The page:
Pollington to Wakefield
6th August 2011
28 miles - 11 locks - 10 hours
The start of the day was a blast. Well actually the day started with a blast from the horn from a huge bulk carrier which was making its way down the New Junction Canal and on to Goole. It certainly made us jump and had me out of our bunk and scrabbling for my camera. Who says there and no large commercial craft left?
The 9 miles of the Aire and Calder to Knottingley are pretty uninteresting, broad, deep, with high steel piled banks which stretch on for mile after mile. A true motorway of canals, fast, efficient and dull.
What few locks you encounter are huge, long chambers stretching away into the distance. Fortunately, the locks are sub divided and leisure boats can use a short section at the bottom end with the gates and paddles controlled by hydraulics. You get a feeling of power pressing that button and seeing the giant indicators rise and the ground paddles wind up in their hidden recesses.
There is relief from all this lowland flatness after the M62 when you approach your first hill since Nottingham, but closer inspection reveals that this 300ft rise is not part of the Pennines . In fact its the reclaimed tailings from the local coal mines now forested over. Then its past Kellingley Colliery, one of the few remaining deep mines in the country. Not that the coat is being moved by water, that finished years ago. Now all the coal is moved on an endless chain of Heavy Haul railway waggons.
Knottingley brings some relief from all this industry with its corn mills its canal side ampitheatre, its gypsy camp at the junction and then, at the far end, there is the vast bulk of Ferrybridge Power Station with its huge cooling towers standing tall, sending clouds of steam high into the sky.
Travellers at Castleford
This power station used to be supplied by 24 local pits, with at least 25% of its coal delivered by water.
Ferrybridge Power Station
There follows four miles of winding river, quite pretty but spoilt by the the very visible tailings which line its route. There are several old colliery loading basins along this section which are navigable and would make an interesting overnight mooring. I'm glad to say that the scars of mining are healing and within a few years the ravages left behind will have largely disappeared.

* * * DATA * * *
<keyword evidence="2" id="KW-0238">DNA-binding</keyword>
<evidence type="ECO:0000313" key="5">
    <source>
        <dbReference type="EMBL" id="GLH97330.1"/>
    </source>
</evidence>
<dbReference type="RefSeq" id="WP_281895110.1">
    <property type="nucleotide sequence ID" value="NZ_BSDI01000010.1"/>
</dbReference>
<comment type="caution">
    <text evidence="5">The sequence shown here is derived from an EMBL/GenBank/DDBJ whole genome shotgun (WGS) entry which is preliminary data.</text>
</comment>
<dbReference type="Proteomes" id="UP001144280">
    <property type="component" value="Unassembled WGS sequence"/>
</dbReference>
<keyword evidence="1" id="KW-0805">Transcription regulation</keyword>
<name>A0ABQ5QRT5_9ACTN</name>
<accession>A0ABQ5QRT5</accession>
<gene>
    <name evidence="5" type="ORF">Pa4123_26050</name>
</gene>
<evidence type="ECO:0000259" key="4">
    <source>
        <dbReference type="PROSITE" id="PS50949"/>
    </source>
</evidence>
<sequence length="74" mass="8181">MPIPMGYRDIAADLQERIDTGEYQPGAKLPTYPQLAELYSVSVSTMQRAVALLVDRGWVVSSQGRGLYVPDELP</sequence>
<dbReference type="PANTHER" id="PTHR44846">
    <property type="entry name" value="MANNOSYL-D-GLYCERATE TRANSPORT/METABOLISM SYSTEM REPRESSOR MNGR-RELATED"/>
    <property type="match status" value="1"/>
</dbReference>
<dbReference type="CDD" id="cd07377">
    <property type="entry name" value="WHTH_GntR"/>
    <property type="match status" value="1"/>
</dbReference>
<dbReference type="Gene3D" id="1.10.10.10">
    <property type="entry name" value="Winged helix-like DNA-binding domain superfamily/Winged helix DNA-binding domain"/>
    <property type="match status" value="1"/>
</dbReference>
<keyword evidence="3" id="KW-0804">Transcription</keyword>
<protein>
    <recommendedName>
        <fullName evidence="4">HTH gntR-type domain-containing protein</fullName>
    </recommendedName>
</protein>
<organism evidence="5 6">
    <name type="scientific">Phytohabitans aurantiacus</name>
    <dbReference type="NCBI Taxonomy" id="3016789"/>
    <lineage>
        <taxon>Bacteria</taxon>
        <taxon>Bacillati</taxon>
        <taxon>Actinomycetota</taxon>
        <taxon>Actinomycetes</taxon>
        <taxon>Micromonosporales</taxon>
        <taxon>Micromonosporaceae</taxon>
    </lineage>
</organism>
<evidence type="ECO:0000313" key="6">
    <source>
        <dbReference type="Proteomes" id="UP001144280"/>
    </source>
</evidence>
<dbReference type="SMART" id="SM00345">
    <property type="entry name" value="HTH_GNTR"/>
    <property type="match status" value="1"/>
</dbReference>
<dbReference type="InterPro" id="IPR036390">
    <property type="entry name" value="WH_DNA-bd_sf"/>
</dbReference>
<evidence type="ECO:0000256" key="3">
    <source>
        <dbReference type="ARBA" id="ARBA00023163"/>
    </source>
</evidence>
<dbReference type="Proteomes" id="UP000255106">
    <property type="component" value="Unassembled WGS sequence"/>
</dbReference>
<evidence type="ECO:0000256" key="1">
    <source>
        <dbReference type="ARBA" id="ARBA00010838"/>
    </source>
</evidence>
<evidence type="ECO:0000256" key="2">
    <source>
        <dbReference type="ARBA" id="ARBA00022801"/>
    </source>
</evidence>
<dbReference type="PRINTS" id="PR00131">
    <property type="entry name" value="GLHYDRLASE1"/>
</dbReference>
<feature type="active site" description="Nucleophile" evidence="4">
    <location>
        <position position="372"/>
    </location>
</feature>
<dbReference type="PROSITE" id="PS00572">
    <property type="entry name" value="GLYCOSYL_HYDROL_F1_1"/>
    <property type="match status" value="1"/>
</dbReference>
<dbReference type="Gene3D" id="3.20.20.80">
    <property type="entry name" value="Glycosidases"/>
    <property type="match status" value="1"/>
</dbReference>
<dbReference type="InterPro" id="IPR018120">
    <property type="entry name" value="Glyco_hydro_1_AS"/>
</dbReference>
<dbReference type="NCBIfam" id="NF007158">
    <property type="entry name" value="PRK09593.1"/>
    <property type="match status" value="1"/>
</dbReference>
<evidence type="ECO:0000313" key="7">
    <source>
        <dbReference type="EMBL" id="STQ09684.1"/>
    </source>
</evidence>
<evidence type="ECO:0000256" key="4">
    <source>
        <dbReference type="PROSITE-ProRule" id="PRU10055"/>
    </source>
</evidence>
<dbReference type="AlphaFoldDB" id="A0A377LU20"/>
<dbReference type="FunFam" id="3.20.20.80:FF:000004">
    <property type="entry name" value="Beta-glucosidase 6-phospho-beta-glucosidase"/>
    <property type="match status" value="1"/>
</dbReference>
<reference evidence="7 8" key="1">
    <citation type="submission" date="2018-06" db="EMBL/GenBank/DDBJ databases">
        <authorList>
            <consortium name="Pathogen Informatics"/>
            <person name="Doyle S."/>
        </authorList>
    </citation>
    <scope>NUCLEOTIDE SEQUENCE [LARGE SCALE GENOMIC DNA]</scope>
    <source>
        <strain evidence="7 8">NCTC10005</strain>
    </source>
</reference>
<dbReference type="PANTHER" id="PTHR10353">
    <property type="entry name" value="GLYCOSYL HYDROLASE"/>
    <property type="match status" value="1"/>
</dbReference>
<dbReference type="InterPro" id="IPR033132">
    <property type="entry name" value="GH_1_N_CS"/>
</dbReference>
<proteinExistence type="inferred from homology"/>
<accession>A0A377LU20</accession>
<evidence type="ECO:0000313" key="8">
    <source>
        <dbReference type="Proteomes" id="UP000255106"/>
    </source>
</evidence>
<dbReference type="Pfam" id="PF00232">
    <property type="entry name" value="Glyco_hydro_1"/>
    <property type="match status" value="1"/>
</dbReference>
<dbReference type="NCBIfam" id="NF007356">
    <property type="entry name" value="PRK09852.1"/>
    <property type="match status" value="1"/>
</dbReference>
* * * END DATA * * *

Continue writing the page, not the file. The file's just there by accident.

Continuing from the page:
From Castleford the land starts to roll, the first indications of the Pennines up ahead. Beyond this lies Stanley Ferry with its pair of aqueducts, our planned destination. However, the stony cill would have made for a bumpy night so we pressed on through Fall Ing Lock, the start of the Calder and Hebble and an end to the electrically operated gates. But before we got there we hit a snag at old Fairies Lock where we ran ourselves hard aground on a shingle bank opposite Lefarge's winding hole. No sooner had we got stuck than nb Magrathea appeared and snatched us off - we barely had time to say thanks before they were off round a bend in the river.
We passed Wakefield and found the place rather underwhelming. The town sits back away from canal and whilst there are some good warehouses there was little to make us stay. The Calder and Hebble comes as a refreshing change after the massive Aire and Calder - a navigation on a human scale. Its locks reduce to sub 60ft and are about 16ft wide, many replacing smaller earlier versions which still stand to one side, themselves lengthened at some point in the Navigation's history.
We re watered at Broad Cut Low Lock and moored in the cut above Broad Cut Top Lock, away from the roar of the motorway but still close to a branch railway which crossed the valley on a viaduct high above us.
This is a very peaceful area with the once navigable River Calder winding away behind us, the intimacy of the canals is gathering us once more into is embrace.
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